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War of commuters II: Model 3 vs Cruze diesel

War of commuters II: Model 3 vs Cruze diesel

No brainer which is the winner for a typical commuter driving about 80 miles/day to get to work:

Model 3 with fed tax credit and state sales tax discount:US$33K for the 220 miles + premium
Interior experience: 5 (5 is the most positive)
acceleration:5
Fuel economy:5
Maintenance costs:5 (expected)
Snow handling:4

Cruze hatch diesel manual:US$29K

Interior experience: 3
acceleration:3
Fuel economy:2
Maintenance costs:4
Snow handling:1

Coastal Cruiser. | 09/11/2017

Tough call.

georgehawley.fl.us | 09/11/2017

I had a diesel Oldsmobile once upon a time. It had only one positive feature. If someone was tailgating me, I could floor the accelerator causing the dog to downshift and spew a great oily cloud of diesel droppings all over the cretin.

andy.connor.e | 09/11/2017

Diesel? More like Weasel.

Coastal Cruiser. | 09/11/2017

Was that your father's Oldsmobile George?

dave.m.mcdonough | 09/11/2017

throttle response: 5 vs -5

ölbrenner | 09/11/2017

I just went to GM build and price, and a Cruz diesel manual sedan starts $23K msrp +ttl (and fully optioned out about $3k above that). One can usually haggle and get this down easily to well below msrp out the door. Not sure where $29k came from.

$10k difference would buy a lot of diesel (for now anyway until the next petro gouging happens, arghhh which reminds me I need to fill up my big diesel truck this morning), but I would go for fast fun cheaper to run RWD myself.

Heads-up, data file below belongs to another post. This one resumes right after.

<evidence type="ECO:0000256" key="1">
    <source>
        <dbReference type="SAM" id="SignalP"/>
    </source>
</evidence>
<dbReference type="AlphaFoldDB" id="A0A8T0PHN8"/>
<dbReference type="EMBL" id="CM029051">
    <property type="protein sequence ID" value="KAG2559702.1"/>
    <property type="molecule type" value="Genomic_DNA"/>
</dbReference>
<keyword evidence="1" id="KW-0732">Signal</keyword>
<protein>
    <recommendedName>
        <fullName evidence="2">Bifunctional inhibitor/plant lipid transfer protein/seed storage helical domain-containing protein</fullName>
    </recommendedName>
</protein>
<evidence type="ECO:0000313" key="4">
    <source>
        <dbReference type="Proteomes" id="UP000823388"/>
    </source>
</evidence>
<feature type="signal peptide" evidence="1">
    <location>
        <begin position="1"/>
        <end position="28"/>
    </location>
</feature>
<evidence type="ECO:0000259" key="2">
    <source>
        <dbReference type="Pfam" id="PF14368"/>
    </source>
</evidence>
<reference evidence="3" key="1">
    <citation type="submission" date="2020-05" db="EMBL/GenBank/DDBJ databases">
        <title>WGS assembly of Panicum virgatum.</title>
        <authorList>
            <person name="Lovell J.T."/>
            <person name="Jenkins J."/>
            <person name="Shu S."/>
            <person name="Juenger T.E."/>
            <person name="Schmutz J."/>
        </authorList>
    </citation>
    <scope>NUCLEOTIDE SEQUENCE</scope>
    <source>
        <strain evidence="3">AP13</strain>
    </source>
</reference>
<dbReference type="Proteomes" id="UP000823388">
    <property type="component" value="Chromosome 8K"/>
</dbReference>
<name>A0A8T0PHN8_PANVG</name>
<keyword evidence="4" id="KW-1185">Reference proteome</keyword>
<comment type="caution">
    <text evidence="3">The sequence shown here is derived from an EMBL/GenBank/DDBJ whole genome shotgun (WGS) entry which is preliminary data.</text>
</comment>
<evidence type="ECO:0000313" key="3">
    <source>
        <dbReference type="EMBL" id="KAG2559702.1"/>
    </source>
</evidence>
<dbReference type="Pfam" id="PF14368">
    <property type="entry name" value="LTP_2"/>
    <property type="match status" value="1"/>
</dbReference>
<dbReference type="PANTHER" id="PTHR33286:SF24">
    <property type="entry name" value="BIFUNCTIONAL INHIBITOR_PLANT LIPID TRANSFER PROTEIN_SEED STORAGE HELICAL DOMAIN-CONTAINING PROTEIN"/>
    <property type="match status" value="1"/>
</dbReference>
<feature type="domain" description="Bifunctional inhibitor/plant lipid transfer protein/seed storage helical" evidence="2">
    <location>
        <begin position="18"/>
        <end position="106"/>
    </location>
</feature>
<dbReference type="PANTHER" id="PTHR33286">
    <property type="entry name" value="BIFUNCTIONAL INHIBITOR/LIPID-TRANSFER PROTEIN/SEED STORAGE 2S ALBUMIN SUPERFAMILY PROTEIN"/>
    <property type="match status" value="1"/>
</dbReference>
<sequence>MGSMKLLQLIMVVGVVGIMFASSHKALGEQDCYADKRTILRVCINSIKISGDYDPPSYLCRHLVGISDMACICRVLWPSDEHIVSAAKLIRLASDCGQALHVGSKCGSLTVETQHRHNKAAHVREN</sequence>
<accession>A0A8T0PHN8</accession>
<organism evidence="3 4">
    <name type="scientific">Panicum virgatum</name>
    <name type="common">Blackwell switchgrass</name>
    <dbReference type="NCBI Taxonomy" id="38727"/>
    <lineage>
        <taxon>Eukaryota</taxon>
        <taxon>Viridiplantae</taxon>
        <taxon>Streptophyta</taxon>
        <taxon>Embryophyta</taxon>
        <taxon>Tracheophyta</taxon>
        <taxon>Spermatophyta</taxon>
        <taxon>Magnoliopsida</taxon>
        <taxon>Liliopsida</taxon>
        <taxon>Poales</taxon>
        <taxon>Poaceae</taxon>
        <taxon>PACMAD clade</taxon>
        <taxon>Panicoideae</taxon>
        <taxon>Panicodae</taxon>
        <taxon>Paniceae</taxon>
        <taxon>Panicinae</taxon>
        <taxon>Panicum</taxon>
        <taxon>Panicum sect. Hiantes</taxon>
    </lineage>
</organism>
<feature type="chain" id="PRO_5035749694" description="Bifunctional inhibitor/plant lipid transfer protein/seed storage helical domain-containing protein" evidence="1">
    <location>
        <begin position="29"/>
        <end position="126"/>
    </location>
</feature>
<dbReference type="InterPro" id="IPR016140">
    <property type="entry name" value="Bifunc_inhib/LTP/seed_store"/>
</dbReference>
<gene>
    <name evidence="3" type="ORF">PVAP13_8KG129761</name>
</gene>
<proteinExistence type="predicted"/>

andy.connor.e | 09/11/2017

What reasons would you ever choose a diesel cruz over a regular gas cruz

Syruspicarus2016 | 09/11/2017

Georgehawley, that outdated view of diesel would make a fair comparison against the Chevy EV1. Do you want to go there? Read about contemporary diesel engines and you will see it.

Olbrenner: $26K for the hatch manual + 10% taxes is rounded to $29K. In my case taxes are important since we pay $0 taxes for the first $35K in my state (EV sales tax).

Dave.m:
Driving a diesel manual is way too much fun. Old school but car enthusiasts love it. I would give a “fun factor” of 5 to Chevy Cruze.

Shock | 09/11/2017

1) It looks like nobody (certainly few) will get the $7500 credit for the model 3, few will also even get half of that

2) Cruz will have a much lower total cost of ownership over its life, I am guessing

3) The cruz is a cruz. It will be like driving a civic or a corolla. The model 3 is more in the premium market. Much nicer car, better drive. It is almost like comparing a bmw 3 series to an accord.

andy.connor.e | 09/11/2017

@Shock

#2 is void. Guesses are not reliable facts.

finman100 | 09/11/2017

GM... plus diesel? Lower TCO than Model 3? wait, it's a diesel? aren't those illegal now? Why in the world would anyone in their right mind choose diesel if they know the cheating that has to happen just to make them barely legal to drive (it's the emissions, duh). Why go backwards? what is wrong with people? Do we not need better solutions (sustainable, clean) than old-school diesel? It's still diesel no mater how you burn it. I really don't get it. Maybe that's why there needs to be some rule enforcing (again, it's the emissions, duh. you like to breathe, right?) to drag people kicking and screaming out of last century. Yeah. Too many diesel trucks in my area roll coal when they see me in my Leaf. It's pathetic. Get 'em off the roads. Elon can't get e-trucks here soon enough.

nadurse | 09/11/2017

if you've ever driven or been near a running Cruze diesel, there is a audible/noticeable 'diesel tick' . No thanks, if i was in the market for that kind of vehicle I would definitely get a gas Cruze those are great vehicles.